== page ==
"I wanted to allow people to interpret it how they wanted to," Mitchell explains. "So there's quite a lot of symbolism in the game -- like how in the first level you can't find the right key and it gets more and more frustrating. Each level is like a different aspect of mental health, different frames of mind people can experience in all types of conditions."

With the whole gamut of mental health problems available to explore, but only a limited time to complete the game, Mitchell decided to hone in on experiences she was particularly interested in. The second chapter, for example, centres around loneliness, which Mitchell describes as "like a birthday party that no one has come to."

"I wanted to get across how anxiety and depression or any other conditions can make you feel really alone," she says. "This is something that people have commented on a lot since they have played the game, and actually just acknowledging the fact that we all go through it can really help."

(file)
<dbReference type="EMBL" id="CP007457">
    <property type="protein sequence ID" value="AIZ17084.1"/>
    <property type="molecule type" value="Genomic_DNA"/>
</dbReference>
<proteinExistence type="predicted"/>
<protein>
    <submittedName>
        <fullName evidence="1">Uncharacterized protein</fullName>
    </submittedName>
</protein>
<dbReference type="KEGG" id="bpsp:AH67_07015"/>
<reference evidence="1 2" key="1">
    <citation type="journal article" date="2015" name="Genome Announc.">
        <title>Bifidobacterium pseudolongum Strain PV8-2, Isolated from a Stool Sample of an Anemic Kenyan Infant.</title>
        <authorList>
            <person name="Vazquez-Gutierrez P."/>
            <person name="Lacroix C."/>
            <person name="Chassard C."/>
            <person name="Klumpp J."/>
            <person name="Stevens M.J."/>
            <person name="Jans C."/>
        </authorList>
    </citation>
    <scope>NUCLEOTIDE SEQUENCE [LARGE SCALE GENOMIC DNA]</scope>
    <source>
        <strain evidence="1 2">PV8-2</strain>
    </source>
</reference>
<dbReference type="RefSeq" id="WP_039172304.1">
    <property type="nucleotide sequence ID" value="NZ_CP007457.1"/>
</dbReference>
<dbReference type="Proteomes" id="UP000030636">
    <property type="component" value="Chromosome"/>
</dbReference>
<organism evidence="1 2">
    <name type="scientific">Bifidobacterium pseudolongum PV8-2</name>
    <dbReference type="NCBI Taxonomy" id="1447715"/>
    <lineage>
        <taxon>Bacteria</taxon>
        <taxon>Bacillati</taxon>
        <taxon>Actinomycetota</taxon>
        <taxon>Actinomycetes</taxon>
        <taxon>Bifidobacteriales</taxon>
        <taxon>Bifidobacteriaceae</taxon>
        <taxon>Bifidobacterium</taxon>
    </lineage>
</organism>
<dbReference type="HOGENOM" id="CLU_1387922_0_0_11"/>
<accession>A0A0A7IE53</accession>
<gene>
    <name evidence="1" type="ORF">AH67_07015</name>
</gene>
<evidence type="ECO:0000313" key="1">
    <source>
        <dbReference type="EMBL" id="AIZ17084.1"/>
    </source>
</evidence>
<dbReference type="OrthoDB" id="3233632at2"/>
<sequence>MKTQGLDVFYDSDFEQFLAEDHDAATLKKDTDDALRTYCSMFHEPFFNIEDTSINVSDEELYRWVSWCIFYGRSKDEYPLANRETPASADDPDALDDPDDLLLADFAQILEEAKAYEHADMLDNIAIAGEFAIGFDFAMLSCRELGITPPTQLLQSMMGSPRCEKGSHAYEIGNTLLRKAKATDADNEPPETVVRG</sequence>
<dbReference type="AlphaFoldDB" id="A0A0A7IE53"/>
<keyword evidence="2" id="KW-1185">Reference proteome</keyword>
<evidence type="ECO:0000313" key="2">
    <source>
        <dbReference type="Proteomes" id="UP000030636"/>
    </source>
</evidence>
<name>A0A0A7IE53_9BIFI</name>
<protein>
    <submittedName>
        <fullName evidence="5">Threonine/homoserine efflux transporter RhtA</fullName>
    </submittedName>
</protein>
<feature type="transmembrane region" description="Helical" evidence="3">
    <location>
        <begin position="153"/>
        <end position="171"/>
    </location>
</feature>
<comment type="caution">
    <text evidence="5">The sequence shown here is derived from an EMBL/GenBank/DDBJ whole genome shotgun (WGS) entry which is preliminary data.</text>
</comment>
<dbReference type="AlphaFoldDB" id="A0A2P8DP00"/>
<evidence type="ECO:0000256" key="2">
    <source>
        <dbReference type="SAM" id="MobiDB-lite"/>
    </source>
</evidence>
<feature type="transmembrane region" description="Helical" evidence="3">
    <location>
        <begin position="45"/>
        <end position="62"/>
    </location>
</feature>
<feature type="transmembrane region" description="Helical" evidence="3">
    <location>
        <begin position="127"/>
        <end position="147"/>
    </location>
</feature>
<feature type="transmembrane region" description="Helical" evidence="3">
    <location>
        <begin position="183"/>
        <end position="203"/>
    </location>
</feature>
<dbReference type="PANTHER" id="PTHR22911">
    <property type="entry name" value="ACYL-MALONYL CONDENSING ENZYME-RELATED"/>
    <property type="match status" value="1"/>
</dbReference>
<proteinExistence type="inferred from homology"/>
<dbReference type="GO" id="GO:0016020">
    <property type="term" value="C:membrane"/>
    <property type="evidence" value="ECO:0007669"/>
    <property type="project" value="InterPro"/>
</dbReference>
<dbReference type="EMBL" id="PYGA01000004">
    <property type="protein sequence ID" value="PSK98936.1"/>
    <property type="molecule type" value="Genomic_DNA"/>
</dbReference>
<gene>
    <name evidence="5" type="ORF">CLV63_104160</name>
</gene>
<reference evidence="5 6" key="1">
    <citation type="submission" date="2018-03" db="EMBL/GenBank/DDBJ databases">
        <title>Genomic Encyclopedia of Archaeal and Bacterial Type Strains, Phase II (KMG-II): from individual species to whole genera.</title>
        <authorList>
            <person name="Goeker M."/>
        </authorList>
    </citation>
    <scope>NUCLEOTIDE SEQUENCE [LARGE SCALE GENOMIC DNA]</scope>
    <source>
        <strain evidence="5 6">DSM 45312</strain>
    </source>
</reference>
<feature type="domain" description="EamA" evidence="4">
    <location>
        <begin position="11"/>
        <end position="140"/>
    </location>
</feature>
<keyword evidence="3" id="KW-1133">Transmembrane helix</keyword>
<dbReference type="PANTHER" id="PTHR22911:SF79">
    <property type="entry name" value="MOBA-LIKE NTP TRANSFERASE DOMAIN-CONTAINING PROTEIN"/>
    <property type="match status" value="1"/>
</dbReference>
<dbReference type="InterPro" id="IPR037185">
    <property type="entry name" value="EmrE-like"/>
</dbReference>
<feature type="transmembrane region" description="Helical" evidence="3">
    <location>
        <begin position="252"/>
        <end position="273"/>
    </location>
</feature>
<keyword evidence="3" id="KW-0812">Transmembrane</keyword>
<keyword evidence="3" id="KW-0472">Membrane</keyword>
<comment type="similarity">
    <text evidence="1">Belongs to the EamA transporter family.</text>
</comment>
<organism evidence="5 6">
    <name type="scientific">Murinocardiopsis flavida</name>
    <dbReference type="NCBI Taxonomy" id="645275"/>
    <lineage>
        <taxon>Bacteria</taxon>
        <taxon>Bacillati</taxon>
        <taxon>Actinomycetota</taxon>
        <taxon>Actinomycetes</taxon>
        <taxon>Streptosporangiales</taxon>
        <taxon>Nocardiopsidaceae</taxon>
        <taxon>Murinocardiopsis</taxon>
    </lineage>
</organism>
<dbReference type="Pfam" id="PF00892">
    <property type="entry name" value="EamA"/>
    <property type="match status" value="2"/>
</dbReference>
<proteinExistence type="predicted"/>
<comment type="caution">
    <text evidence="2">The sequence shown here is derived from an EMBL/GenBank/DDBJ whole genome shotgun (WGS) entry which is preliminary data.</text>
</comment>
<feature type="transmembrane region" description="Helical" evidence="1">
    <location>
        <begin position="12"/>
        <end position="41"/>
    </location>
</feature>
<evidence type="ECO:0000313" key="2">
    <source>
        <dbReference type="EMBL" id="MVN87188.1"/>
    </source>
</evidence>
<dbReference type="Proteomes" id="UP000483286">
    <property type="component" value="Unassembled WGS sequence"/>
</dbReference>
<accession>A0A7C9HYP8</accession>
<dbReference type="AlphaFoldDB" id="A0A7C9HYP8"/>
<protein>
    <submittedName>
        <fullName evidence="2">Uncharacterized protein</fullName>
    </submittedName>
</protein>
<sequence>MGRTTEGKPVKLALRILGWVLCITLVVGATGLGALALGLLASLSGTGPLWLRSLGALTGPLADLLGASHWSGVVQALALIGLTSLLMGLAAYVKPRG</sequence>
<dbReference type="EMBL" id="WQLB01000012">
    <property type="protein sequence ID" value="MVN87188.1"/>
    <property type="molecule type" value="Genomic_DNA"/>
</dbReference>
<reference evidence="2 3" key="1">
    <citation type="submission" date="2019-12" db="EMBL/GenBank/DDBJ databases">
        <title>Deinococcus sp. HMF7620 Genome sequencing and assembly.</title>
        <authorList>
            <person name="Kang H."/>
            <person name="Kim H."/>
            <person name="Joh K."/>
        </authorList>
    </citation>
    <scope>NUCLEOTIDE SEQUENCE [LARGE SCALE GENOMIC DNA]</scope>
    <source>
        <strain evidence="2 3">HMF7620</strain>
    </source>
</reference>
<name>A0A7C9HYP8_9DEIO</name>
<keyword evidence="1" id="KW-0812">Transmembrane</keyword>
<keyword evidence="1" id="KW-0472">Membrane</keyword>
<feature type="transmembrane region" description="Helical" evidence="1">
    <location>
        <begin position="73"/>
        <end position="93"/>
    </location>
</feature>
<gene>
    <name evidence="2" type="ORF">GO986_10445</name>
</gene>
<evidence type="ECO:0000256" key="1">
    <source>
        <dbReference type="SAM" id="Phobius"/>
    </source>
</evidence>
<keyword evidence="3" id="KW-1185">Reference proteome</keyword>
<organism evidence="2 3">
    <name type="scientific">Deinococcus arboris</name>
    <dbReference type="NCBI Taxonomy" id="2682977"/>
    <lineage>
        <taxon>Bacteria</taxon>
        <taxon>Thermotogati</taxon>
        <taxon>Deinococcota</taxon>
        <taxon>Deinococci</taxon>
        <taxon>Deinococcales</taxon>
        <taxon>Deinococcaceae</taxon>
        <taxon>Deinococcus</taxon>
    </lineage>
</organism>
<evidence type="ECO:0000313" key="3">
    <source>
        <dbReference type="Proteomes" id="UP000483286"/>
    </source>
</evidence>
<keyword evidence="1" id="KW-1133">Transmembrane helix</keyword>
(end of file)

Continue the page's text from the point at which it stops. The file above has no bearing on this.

"There's still quite a few challenges for me to overcome with my anxiety [but] I'm hoping to use my experiences to make games that resonate with people"

Mitchell says it was "super tricky" getting the balance between explicit and implicit symbology right, adding that this can make "doing a game about mental health... quite risky."

Fractured Minds is also a short experience, easily playable in one sitting of about 20 to 30 minutes. This is partly down to the constraints of the original BAFTA competition -- Mitchell had just nine months to build the entire thing -- but also to maximise its impact.

The hope is the game will help players better understand what people with mental health issues are going through, as well as to assure those people that they are not alone in how they feel.

It has also been a cathartic experience for Mitchell as she has learned how to better deal with and accept her anxiety -- and not just through developing the game. Winning the BAFTA prize, helping to market and promote the game, and even doing this interview have all been steps forward for her on her own journey.